With stocks, shares and other commodities – there are quantifiable indicators of the price that the investment should be able to yield. However, “forex” is entirely driven by the economies of the various areas that issue / trade with the legal tender you’re looking at.
How To Trade Them
The most important thing to consider is that if you’re looking at “trading” currencies, you have to be able to understand the trading process…
As mentioned, professional forex trading works by providing users with the ability to determine the differences in price that occur between currency pairs.
This happens for a multitude of reasons, but as a base level – it’s dictated by the “exchange rate” of different currencies. For example, $1 might exchange for £1.30. This exchange rate means that if you purchase $100 worth of GBP, you’d have £130 in your hand.
Say something happened to the UK’s economy and the value of the GBP dropped significantly against the dollar; the new exchange rate would be $1 = £1.05. This means that if you purchased $100 worth of GBP, you’d end up with £105.
The point here is that if you placed the original trade, you’d actually be in a much better position when the price of GBP dropped. Your holdings of £130 would equal $123.80. This difference (IE the ability to end up with more USD than you started with) is where profit comes from with the Forex system.
To this end, if you’re looking at getting involved with the forex world, you have to appreciate that income / profit is NET of capital deployed. The example above would mean you’ve made $23.80 profit on a $100 investment. You did not make $123.80, that was the gross return.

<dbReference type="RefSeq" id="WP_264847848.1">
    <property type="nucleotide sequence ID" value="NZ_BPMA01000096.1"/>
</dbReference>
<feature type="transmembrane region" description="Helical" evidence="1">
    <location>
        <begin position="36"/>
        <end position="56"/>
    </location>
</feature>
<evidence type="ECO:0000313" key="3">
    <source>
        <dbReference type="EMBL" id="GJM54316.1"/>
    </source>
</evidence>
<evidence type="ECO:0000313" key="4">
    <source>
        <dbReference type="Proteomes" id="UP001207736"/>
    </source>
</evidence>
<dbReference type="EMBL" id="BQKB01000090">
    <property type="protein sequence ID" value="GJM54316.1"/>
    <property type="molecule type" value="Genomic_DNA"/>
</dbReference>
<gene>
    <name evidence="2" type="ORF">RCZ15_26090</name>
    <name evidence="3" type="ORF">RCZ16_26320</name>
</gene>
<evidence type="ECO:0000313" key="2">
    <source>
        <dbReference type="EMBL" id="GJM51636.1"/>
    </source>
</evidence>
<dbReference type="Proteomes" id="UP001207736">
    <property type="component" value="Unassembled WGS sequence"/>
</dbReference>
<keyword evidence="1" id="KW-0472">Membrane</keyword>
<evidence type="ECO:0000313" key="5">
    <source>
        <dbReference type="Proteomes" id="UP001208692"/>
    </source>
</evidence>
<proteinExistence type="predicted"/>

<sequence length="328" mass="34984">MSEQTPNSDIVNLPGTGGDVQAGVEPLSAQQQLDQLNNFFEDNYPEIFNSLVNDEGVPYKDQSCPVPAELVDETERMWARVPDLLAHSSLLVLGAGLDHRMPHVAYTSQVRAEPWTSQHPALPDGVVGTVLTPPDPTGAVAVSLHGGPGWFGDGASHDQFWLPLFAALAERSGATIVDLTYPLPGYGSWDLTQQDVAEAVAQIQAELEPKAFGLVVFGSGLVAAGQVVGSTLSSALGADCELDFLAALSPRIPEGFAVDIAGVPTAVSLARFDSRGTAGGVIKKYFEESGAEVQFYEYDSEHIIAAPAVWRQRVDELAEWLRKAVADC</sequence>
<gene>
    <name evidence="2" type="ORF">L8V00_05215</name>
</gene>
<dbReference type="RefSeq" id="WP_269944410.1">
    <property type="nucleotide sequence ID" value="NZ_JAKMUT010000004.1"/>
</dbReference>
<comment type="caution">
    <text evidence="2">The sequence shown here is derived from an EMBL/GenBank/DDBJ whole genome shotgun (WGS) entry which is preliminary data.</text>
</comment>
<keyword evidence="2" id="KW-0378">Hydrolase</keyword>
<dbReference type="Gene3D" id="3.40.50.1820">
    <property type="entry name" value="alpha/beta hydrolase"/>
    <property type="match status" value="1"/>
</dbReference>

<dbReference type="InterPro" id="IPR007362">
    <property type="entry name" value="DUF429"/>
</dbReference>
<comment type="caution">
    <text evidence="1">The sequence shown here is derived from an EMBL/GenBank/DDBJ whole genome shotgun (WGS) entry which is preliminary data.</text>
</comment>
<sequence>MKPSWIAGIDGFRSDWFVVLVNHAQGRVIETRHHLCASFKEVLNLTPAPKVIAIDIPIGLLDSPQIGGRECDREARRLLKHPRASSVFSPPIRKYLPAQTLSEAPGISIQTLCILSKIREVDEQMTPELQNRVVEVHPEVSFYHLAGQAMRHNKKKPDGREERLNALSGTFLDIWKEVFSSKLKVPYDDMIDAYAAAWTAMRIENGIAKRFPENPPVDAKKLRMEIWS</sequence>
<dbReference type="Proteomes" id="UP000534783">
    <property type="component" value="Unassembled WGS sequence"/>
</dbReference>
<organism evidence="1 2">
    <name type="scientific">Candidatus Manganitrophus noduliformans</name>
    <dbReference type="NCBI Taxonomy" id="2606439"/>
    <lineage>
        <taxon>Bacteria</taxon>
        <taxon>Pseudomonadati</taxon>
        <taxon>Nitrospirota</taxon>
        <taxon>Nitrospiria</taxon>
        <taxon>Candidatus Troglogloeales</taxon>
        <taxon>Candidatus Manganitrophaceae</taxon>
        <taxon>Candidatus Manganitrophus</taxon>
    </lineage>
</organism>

This is extremely important actually.
The profit you make will typically be 2-5% of the capital you deploy. Be under NO illusion – Forex is NOT a get rich quick scheme; it’s a genuine method of wealth management… but you have to have a core understanding of how real economics work.
This means that if you’re looking at the market, it works just like any other. You need capital to deploy, and then you need to be able to use that capital effectively. In the case of forex – it means buying currencies when they’re valued low and then selling them when they’re valued highly…
As mentioned, the way to “trade” forex is to go through a broker.
Financial brokers – such as IGMarkets. Have direct access to exchanges and markets to provide traders with near-instantaneous settling of their trades. The important thing to note here is that these businesses give you near-wholesale rates for your currency exchanges.
Retail institutions – such as travel agents – basically add extra exchange points to boost their profits. They justify it by saying they only handle small amounts so need to keep their business stable and reliable. Larger outfits can afford to it much cheaper.
Essentially, if you want to “trade” forex, you have to use a broker
I will get back to complete this article, but in the meantime please let me know what do you think. Please do not hesitate to make any question in case